In 1969-70 the painter and bibliophile R B Kitaj made a series of screenprints that reproduced the covers of books he had collected. He also wrote: “Some books have pictures, and some pictures have books” and, in a related statement:
“I’ve written some short stories or prose-poems for some of my pictures. They have no life apart from the picture. They illustrate the picture the way pictures have always illustrated books in our lives”.
In my last years at school, and as a Foundation student and undergraduate, Kitaj’s work mattered a lot to me. Looking back now, I think I found his eclecticism, his preoccupation with literature and poetry, and his unashamed intellectualism both refreshing and liberating. Ultimately, they helped prepare the ground for my later interest in the complexities of deep mapping. Like Kitaj, I’m something of a bibliophile and I’ve always drawn on my reading to feed my visual work. Faced with the CORVID-19 lockdown, I made plans to make an artist’s book, an updated, and primarily visual, version of Daniel Defoe’s A Journal of The Plague Year. But, as so often happens, my imaginative energies got hijacked by another unconscious urge, in this case to engage with the figure of Medb. This came about via the construction below, called Echoing Sister, made in response to a quotation from James Hillman, who writes: ‘Elusive, mercurial, the unconscious is not a place, not a state, but a dark ironic brother, an echoing sister, reminding’.
Echoing Sister 2020
I first came across Medb, also called Maebh, Mebh or Maeve, in 2011. (The etymology of her name makes it mean, taken literally, ‘she who intoxicates’). In that year I visited Dublin for the first time and bought a copy of The Táin. I read it and then forgot all about Medb. She reappeared in the title of Eamon Colman’s haunting painting Meabh’s tree on the hill of pain. I was writing about his work at the time and discussed the painting with him at some length. Prompted by that and other conversations with Eamon, I started to read Irish contemporary poets and became increasingly preoccupied with the work of Nuala Ní Dhomhnaill, in part because her poems seemed to me to share an orientation with the paintings of Ken Kiff, which I writing about at the time). That preoccupation deepened. Later I bought Cary A. Shay’s Of Mermaids and Others: An Introduction to the Poetry of Nuala Ní Dhomhnaill and, via the chapter Sexuality and the Myth of Sovereignty, came to her discussion of Ní Dhomhnaill’s poems concerning Medb, whose passionate concern with the dignity she should be afforded struck a powerful cord with the concerns of the Me Too movement.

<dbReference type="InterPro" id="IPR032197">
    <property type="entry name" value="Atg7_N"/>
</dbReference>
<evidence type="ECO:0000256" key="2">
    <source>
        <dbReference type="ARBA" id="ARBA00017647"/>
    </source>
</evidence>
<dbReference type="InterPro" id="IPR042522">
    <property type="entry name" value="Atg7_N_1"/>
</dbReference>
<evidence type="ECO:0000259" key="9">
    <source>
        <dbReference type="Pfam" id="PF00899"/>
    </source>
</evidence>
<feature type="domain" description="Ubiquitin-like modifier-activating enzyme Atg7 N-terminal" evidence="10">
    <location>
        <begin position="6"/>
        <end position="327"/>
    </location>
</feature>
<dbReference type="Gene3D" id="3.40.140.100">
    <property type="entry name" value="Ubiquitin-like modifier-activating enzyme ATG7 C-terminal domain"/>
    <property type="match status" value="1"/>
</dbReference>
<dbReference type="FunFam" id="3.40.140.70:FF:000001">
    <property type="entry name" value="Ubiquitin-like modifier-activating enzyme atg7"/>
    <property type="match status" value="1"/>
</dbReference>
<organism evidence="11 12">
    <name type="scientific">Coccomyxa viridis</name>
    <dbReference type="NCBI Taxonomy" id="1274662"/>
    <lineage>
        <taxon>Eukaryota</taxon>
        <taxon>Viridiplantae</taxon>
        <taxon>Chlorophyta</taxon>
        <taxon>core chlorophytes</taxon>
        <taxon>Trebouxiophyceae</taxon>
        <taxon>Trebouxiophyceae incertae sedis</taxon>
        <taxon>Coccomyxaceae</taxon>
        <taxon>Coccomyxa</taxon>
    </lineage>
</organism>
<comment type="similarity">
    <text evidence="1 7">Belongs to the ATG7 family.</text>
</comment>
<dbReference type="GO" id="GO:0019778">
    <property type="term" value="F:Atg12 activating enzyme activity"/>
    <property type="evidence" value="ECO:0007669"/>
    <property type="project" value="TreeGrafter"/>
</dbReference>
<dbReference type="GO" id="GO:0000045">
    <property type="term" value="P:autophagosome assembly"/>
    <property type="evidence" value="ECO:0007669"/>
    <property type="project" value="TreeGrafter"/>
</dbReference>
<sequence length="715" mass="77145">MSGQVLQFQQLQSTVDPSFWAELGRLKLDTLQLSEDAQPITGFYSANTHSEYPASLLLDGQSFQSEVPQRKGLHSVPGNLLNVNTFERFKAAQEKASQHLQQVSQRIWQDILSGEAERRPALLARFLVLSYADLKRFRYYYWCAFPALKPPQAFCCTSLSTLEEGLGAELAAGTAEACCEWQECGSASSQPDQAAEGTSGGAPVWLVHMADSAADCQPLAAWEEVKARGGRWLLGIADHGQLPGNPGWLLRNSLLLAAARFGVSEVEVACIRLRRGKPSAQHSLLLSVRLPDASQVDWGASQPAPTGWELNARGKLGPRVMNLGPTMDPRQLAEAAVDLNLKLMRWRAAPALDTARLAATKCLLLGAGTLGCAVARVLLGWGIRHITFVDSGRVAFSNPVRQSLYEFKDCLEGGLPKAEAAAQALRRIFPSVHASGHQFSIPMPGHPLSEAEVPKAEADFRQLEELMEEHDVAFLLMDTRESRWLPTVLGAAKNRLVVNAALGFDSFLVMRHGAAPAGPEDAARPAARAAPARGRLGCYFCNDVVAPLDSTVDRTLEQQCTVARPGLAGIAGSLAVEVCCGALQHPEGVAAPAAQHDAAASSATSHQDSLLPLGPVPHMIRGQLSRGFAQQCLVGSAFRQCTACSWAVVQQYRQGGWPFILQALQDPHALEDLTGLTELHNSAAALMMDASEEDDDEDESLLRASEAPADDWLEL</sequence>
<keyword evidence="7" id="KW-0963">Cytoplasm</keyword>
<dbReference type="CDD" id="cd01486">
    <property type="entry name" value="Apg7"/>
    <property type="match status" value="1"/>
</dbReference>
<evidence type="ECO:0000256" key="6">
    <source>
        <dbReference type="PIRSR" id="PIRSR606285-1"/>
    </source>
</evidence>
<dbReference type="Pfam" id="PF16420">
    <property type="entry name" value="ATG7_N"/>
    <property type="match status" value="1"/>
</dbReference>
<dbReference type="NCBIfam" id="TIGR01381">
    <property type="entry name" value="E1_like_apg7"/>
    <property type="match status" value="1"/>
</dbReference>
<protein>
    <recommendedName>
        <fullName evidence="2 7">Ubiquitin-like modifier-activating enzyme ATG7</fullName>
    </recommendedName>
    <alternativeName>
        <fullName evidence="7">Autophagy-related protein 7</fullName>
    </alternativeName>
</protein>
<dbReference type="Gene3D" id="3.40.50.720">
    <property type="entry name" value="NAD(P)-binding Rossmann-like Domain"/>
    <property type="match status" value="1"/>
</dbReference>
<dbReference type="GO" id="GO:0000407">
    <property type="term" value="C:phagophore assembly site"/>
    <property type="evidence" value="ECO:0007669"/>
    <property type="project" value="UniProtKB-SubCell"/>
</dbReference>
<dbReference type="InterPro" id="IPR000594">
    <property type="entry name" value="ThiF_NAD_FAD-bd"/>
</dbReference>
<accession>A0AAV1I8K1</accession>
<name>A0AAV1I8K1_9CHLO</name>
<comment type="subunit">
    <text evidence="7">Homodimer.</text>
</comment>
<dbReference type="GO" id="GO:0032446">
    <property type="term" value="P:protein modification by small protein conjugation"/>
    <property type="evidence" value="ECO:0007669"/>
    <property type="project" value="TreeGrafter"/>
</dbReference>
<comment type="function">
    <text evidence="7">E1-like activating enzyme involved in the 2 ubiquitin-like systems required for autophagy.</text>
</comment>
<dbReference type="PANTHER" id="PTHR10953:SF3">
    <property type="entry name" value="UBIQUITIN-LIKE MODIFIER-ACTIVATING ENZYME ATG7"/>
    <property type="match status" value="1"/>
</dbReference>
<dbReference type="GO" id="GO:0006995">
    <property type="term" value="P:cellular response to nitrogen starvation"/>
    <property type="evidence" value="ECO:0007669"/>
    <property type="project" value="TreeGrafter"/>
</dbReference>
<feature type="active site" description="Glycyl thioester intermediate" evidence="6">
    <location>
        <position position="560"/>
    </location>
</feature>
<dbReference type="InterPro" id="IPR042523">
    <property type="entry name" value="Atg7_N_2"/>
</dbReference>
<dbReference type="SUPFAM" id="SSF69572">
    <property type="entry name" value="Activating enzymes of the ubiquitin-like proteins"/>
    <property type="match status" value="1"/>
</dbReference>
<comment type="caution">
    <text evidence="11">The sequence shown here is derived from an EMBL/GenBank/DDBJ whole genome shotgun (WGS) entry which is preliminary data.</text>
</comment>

I made a constructed painting that draws on my response to Ní Dhomhnaill’s poems and essays –Dinnsheanchas / An saol eile (“the other life”) – for Nuala Ní Dhomhnaill – but, when I finally finished it, still felt instinctively that there was more to imagine around the figure of Medb. This, together with Shay’sdiscussion of the Medb poems, prompted me to hunt for a hard-to-find copy of Ní Dhomhnaill’s Selected Poems: Rogha Dánta, translated by Michael Hartnett. There I found and read his translations of the cluster of Medb poems in that volume that begins with Medb Speaks. All this left me with the question: who (how) was Maebh before all the misogynistic bother about husbands, bulls and heroes that makes up The Táin? There is of course no answer to that, but staying with it resulted in my making Hearsay: the young Madb, which may or may not be finished at this time.
What all this leads me to is something that the artist and printmaker Garner Tullis said about Ken Kiff. ‘Ken is a poet without a tongue as a true painter should always be’. This squares with Ken’s preoccupation with Yves Bonnefoy, who John T. Norton quotes as saying there is “a fundamental unity to everything related to the making of images”. For some, before we are ‘poets’, ‘writers’ or ‘painters’, we are first and foremost makers of images. My respect for painters like Eamon Colman and Ken Kiff Kiff flows from the fact that they imaginatively evoke the flowing-together of everyday life and that “other life” which, as Ní Dhomhnaill puts it,‘even the dogs in the street in West Kerry know … exists’; and where constant movement ‘in and out of it … is the most natural thing in the world’. ‘Poets’, in Garner Tullis’ expanded sense, work precisely by attending, often over long periods of time, to that constant movement as it emerges through making an image. (A movement considered entirely normal in most cultures and times). I hope there may be something valuable to be learned from that. The images made by people like Ní Dhomhnaill and Kiff help us to keep open to the difficult realities ahead of us, realities that governments led by political fantasists like Boris Johnson and Donald Trump are manifestly incapable of facing.